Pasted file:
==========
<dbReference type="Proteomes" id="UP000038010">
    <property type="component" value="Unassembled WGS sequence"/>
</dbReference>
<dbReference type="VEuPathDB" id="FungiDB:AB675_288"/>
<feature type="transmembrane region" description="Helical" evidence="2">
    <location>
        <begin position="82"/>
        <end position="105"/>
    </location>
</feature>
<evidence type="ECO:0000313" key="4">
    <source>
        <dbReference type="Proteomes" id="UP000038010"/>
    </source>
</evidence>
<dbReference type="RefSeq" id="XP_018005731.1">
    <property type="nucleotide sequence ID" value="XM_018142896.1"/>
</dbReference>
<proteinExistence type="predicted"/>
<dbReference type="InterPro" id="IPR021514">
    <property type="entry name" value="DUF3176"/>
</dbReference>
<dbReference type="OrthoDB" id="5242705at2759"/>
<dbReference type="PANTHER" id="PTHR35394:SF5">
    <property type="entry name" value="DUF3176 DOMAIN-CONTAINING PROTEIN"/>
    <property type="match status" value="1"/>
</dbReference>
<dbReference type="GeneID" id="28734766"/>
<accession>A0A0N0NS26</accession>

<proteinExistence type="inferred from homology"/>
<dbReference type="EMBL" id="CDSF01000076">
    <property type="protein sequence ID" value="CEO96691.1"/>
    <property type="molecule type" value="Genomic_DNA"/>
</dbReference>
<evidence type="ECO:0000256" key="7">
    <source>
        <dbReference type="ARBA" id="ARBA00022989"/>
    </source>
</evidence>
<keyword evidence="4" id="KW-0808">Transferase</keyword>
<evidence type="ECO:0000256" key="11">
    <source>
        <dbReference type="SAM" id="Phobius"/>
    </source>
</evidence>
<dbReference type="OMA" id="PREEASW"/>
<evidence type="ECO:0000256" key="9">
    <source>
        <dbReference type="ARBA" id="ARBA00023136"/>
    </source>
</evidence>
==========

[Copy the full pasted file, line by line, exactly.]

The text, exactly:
<dbReference type="Proteomes" id="UP000038010">
    <property type="component" value="Unassembled WGS sequence"/>
</dbReference>
<dbReference type="VEuPathDB" id="FungiDB:AB675_288"/>
<feature type="transmembrane region" description="Helical" evidence="2">
    <location>
        <begin position="82"/>
        <end position="105"/>
    </location>
</feature>
<evidence type="ECO:0000313" key="4">
    <source>
        <dbReference type="Proteomes" id="UP000038010"/>
    </source>
</evidence>
<dbReference type="RefSeq" id="XP_018005731.1">
    <property type="nucleotide sequence ID" value="XM_018142896.1"/>
</dbReference>
<proteinExistence type="predicted"/>
<dbReference type="InterPro" id="IPR021514">
    <property type="entry name" value="DUF3176"/>
</dbReference>
<dbReference type="OrthoDB" id="5242705at2759"/>
<dbReference type="PANTHER" id="PTHR35394:SF5">
    <property type="entry name" value="DUF3176 DOMAIN-CONTAINING PROTEIN"/>
    <property type="match status" value="1"/>
</dbReference>
<dbReference type="GeneID" id="28734766"/>
<accession>A0A0N0NS26</accession>

<proteinExistence type="inferred from homology"/>
<dbReference type="EMBL" id="CDSF01000076">
    <property type="protein sequence ID" value="CEO96691.1"/>
    <property type="molecule type" value="Genomic_DNA"/>
</dbReference>
<evidence type="ECO:0000256" key="7">
    <source>
        <dbReference type="ARBA" id="ARBA00022989"/>
    </source>
</evidence>
<keyword evidence="4" id="KW-0808">Transferase</keyword>
<evidence type="ECO:0000256" key="11">
    <source>
        <dbReference type="SAM" id="Phobius"/>
    </source>
</evidence>
<dbReference type="OMA" id="PREEASW"/>
<evidence type="ECO:0000256" key="9">
    <source>
        <dbReference type="ARBA" id="ARBA00023136"/>
    </source>
</evidence>